Rubinshtein, et al. [16], in their retrospective study involving 424 HCM patients reported that 239 patients (56%) were positive for LGE. The mean age of the study population was 55 ± 16 years with age range from 2 to 90 years and 251 of them (59.2%) were male. During the follow-up period, 11 patients died, and all were positive for LGE. SCD occurred in 4 patients, and additional 4 patients received appropriate ICD discharges. Estimated event-free survival at 6 years was 100% in patients without LGE compared with 96% in LGE positive group (log rank, p = 0.01). Univariate analysis revealed that LGE was significantly associated with outcome events (0.002), however, a hazard ratio for LGE was not calculated because all events were in the LGE positive group. LGE was strongly associated with arrhythmia and remained a significant associate of subsequent SCD and/or ICD discharge after controlling for other variables.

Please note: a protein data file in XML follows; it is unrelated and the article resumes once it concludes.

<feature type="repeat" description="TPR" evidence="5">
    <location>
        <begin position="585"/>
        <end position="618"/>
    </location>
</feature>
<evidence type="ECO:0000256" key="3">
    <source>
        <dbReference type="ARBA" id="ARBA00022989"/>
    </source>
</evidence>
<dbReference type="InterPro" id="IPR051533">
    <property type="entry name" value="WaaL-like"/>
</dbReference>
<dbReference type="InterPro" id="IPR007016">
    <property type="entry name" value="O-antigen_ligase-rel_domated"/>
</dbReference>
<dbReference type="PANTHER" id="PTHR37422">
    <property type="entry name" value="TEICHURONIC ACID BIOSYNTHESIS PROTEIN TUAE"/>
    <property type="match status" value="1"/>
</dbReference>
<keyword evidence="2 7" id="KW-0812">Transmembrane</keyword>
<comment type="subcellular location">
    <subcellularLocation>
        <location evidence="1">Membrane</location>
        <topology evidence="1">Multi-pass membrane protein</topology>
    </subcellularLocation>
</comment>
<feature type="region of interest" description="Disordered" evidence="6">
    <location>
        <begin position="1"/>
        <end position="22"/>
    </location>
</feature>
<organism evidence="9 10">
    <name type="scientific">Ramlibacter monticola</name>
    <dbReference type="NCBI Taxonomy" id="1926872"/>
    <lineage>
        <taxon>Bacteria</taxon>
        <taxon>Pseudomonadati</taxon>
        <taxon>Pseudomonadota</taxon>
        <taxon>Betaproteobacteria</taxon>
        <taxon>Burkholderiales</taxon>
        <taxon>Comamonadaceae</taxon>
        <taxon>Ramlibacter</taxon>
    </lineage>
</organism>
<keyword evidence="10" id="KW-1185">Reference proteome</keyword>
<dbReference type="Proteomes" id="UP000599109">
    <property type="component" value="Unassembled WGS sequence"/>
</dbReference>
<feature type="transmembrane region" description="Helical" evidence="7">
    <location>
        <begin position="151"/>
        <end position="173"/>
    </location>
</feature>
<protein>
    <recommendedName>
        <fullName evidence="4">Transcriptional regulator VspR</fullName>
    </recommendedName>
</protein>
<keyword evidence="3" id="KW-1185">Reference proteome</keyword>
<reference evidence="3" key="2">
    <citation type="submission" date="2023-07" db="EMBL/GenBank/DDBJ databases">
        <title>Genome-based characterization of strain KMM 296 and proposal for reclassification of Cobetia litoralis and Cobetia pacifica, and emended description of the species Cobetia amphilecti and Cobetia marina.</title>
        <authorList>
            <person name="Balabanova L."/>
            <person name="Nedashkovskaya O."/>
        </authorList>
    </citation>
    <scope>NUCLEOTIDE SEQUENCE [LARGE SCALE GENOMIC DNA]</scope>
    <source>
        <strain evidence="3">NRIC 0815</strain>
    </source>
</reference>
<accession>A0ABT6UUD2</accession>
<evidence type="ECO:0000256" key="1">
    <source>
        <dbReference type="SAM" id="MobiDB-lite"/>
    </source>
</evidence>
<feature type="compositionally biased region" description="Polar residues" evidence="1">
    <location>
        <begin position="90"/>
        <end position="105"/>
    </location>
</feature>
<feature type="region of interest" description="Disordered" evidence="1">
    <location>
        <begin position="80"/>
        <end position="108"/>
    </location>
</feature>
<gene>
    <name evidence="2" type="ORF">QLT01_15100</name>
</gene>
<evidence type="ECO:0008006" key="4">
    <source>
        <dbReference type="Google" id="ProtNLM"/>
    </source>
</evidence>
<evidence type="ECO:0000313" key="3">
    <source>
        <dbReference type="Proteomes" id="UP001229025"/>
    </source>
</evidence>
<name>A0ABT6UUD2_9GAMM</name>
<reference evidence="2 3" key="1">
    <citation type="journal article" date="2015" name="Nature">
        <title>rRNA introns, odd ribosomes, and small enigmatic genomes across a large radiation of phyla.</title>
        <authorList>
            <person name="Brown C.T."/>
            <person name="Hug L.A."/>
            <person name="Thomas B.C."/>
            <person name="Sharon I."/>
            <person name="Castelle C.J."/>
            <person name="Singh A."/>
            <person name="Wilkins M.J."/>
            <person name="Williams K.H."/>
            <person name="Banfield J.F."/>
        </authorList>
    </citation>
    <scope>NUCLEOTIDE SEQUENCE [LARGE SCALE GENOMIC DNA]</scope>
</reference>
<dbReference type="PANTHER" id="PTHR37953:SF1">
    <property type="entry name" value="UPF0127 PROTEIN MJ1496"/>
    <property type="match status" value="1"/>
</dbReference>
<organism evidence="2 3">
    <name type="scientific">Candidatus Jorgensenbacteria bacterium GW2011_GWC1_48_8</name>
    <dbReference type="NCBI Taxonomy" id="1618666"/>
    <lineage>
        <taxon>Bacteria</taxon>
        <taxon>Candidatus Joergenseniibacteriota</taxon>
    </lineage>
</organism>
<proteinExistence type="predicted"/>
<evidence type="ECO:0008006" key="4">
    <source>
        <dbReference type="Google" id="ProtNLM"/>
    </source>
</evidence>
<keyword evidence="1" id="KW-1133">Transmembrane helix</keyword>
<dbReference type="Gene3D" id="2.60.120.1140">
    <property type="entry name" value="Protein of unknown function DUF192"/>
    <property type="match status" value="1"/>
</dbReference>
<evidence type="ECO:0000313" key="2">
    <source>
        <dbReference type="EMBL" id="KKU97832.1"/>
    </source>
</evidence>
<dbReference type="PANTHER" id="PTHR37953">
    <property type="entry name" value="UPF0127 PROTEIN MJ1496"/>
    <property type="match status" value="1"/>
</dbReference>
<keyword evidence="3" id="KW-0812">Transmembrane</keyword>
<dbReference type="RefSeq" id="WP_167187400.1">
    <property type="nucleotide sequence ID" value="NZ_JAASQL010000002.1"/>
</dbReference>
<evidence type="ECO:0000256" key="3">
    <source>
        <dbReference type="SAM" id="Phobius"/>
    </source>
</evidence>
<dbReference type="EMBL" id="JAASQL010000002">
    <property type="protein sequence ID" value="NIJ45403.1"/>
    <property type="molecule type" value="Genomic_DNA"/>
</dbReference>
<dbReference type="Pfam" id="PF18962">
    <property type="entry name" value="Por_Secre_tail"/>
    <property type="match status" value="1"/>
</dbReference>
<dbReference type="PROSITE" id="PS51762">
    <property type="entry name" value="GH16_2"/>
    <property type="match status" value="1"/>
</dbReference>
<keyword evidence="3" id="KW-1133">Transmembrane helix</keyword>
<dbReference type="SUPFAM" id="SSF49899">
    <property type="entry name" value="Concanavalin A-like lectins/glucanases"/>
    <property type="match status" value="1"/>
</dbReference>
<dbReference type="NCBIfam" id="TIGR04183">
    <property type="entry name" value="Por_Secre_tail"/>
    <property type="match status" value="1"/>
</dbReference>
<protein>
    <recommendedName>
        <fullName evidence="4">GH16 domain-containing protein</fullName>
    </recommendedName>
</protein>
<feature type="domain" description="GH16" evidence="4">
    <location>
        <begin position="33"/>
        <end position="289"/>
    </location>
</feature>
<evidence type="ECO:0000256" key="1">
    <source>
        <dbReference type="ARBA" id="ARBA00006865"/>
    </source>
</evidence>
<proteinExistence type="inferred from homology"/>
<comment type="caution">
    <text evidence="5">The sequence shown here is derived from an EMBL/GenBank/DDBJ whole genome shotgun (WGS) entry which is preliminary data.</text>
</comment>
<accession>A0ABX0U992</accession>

Despite several single center CMR studies that consistently predicted VT/VF based on LGE sequences, the prediction of SCD is still remains uncoupled in HCM patients. Cardiac MRI with late gadolinium enhancement to visualize fibrosis/scar is relatively a new technique, and for the first time, in this systematic review, sudden cardiac death could be predicted by its presence or absence. This observation now demands a multi-center randomized clinical trial for confirmation but supports the consideration of primary indication or as an adjudicator in borderline risk patients for an AICD implantation in hypertrophic cardiomyopathy patients who are positive for LGE.